Autism and the Experience of a Perceptual Object

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Abstract

Sewards and Sewards (2002) argue that while computations necessary for object recognition occur throughout the ventral visual stream, object recognition awareness involves the anterior temporal lobe and the medial orbital prefrontal cortex. The present paper suggests, however, that the medial orbital prefrontal cortex has a unique contribution, namely that of producing a basic experience of a perceptual object. It is further argued that the mechanisms that produce this experience also result in making the object more important than its subparts and features. Finally, it is argued that a reduction in this importance may account for some perceptual difficulties in high-functioning autism. This view is consistent with evidence for early selective abnormalities in other systems involving the medial prefrontal cortex in autism.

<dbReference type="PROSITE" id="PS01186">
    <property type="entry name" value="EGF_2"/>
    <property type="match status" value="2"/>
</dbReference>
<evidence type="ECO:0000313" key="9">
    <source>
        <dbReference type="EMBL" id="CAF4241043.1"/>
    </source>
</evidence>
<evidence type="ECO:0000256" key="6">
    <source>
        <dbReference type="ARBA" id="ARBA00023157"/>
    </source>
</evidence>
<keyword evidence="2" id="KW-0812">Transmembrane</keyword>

Original languageEnglish
Pages (from-to)641-644
Number of pages4
JournalConsciousness and Cognition
Volume14
Issue number3
DOIs
StatePublished - 2005

Keywords

  • Autism
  • Medial prefrontal cortex
  • Object recognition

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